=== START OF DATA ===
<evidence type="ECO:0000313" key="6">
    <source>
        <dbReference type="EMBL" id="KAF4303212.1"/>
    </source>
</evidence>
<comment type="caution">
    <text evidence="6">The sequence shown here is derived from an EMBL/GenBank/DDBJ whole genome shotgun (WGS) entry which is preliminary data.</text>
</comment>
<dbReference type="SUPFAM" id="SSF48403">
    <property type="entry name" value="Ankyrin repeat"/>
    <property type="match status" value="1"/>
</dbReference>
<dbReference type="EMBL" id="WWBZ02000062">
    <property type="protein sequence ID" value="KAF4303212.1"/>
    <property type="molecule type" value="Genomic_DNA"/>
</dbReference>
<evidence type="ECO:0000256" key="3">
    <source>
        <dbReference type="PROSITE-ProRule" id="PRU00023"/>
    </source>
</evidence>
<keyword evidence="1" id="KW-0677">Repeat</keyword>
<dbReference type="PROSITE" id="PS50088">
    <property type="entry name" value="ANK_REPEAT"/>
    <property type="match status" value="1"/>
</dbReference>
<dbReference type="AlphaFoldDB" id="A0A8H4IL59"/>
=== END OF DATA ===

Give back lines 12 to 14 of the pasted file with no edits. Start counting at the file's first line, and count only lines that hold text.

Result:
</dbReference>
<dbReference type="EMBL" id="WWBZ02000062">
    <property type="protein sequence ID" value="KAF4303212.1"/>